Elections and Disinformation: Foreign Intervention as Political Warfare
IED Seminar and Conference
Budapest, 29 April 2019
Europe has been hit hard by this new mode of international conflict: from Ukraine to the UK referendum and from the 'Lisa' case in Germany to #MacronLeaks in France, there are indications that there are ongoing disinformation and influence operations in the continent. In view of the upcoming elections for the European Parliament in 2019, where 28 elections will be organised in the course of a few days between 23 and 26 May, this event combined academic and policy-oriented research in order to contribute to the public debate over political warfare, disinformation and election interference in the cyber era.
© Photos: Marianna Sárközy / IED
Internal seminar among experts
During this afternoon session, the experts where able to exchange on the current threats posed by fake news and manipulation of information in social media. They studied the Mechanics of social media and how to draw attention and spread (dis)information to large group of people. They demonstrated how users help to create tools used "against" them including creation of AI (precisely how they are aiding machine learning process used to improve gathering data).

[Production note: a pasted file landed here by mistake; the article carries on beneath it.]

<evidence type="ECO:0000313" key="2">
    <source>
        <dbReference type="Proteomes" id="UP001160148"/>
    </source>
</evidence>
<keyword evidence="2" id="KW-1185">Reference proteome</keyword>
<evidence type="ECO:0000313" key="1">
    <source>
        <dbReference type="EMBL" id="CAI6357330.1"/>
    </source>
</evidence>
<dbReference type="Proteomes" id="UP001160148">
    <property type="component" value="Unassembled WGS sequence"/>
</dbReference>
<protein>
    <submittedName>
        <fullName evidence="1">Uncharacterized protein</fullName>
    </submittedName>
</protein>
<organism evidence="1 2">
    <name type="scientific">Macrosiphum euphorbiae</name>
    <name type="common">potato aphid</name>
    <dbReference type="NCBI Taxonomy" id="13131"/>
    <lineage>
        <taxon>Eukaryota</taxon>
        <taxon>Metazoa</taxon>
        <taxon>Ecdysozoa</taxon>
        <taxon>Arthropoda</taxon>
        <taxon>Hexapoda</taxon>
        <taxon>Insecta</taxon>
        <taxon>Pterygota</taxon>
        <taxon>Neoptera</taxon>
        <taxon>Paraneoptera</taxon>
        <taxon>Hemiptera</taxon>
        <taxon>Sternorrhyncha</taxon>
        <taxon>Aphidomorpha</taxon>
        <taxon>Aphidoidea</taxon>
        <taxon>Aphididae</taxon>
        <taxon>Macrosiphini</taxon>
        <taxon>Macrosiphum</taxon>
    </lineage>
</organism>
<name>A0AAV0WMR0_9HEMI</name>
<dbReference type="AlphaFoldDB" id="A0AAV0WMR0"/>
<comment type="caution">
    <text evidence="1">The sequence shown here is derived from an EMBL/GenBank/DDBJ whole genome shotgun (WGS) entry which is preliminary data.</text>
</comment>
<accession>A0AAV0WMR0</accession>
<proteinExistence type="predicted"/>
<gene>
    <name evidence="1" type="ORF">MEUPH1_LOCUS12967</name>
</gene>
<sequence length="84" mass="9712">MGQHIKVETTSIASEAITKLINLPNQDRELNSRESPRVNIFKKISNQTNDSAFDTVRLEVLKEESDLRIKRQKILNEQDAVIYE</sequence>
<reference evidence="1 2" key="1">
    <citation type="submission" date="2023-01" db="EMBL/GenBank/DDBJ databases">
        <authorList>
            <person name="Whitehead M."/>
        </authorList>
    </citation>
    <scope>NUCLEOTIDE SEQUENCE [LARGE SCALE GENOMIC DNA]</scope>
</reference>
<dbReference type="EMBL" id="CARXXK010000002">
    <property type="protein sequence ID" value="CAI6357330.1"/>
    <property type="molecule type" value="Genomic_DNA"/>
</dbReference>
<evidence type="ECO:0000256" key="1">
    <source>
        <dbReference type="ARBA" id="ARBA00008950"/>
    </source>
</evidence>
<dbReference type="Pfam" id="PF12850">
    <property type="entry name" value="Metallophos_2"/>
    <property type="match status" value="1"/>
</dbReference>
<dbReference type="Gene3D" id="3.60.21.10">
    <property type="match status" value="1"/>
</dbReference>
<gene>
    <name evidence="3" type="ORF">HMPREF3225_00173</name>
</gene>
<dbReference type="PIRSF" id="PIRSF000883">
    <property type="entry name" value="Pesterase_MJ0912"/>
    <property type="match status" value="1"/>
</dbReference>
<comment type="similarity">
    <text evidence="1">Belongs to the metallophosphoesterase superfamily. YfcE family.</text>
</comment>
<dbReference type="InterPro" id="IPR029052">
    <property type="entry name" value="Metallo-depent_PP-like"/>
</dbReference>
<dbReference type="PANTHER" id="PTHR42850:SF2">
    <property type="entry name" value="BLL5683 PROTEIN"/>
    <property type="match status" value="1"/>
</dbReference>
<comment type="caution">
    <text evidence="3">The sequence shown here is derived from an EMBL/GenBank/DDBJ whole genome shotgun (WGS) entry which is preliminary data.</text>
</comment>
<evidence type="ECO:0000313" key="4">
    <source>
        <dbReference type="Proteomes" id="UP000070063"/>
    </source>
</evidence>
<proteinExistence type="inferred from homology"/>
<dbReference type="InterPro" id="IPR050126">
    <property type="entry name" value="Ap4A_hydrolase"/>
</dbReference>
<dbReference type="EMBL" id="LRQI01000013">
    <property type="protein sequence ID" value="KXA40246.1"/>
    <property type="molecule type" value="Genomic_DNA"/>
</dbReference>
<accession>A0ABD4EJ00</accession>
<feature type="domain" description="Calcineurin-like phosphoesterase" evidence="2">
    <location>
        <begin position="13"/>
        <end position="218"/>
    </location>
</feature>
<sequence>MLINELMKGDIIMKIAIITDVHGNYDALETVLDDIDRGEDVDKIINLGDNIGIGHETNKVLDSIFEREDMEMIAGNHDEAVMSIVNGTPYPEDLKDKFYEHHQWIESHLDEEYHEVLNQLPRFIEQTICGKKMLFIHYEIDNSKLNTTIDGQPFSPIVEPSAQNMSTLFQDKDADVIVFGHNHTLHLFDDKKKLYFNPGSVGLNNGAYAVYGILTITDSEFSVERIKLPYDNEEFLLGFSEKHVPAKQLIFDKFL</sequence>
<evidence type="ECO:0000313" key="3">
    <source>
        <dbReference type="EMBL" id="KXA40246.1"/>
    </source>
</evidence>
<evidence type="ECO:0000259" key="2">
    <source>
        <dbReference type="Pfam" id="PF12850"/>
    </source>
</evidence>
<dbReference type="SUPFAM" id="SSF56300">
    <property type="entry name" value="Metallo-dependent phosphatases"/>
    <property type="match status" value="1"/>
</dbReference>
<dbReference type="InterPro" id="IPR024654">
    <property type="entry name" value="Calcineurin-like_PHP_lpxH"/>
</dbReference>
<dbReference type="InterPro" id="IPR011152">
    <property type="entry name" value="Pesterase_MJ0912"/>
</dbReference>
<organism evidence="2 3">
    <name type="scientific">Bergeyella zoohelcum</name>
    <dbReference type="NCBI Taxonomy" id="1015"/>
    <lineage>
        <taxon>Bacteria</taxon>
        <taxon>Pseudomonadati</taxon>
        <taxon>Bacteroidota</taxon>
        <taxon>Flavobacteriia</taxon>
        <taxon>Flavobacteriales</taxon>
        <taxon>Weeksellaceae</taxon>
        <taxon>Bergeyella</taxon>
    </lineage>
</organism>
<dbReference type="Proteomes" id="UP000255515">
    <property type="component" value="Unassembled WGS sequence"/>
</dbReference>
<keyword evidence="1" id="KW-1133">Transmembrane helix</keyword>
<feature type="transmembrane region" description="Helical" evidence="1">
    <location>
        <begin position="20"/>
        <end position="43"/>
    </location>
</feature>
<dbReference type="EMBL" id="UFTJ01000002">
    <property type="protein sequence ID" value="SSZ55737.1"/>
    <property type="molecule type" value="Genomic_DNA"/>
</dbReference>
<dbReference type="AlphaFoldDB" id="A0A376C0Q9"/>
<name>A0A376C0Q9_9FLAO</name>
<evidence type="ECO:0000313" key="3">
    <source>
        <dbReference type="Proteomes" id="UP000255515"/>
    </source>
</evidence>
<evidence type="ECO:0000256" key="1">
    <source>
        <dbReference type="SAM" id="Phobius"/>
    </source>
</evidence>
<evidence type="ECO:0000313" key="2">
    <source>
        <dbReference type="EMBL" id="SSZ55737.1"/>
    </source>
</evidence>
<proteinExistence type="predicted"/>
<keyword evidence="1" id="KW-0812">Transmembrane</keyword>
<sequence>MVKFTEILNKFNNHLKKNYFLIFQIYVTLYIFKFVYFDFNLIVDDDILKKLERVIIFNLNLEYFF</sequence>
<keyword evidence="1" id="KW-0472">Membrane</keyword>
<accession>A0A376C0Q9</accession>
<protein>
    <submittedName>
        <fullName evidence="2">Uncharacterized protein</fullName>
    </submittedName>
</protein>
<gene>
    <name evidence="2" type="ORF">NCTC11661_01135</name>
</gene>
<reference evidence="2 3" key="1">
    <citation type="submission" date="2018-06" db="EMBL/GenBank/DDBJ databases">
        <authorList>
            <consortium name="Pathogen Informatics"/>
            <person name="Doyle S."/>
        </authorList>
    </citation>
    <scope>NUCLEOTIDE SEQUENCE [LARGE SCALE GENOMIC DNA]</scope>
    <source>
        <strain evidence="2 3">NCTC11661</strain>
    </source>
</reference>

Organized and wide aggression (which is disinformation) is possible between states without declaring war in the traditional sense. A special case of such aggression is attempts to influence the election and support candidates who are beneficial from the aggressor's point of view. Such activities can be effectively hidden and, to some extent, secret, thanks to the tools provided by the Internet.
The seminar focused especially on the current situation in Ukraine and the manipulation of soldiers social media accounts when being on the front.
Finally the experts evaluated the current response and tools put in place by the European Union to counter disinformation.
Evening Public Conference
In the early evening, a public conference was organized by IED on the same topic in cooperation with Uj Kezdet, to raise awareness on the threat posed by media disinformation on democracy. The speakers of the afternoon session were joined by Peter Krekö, Hungarian specialist of the issue, and MP Krisztina Hohn (Uj Kezdet). The conference benefited from Hungarian interpretation and was attended by an audience of 40 people.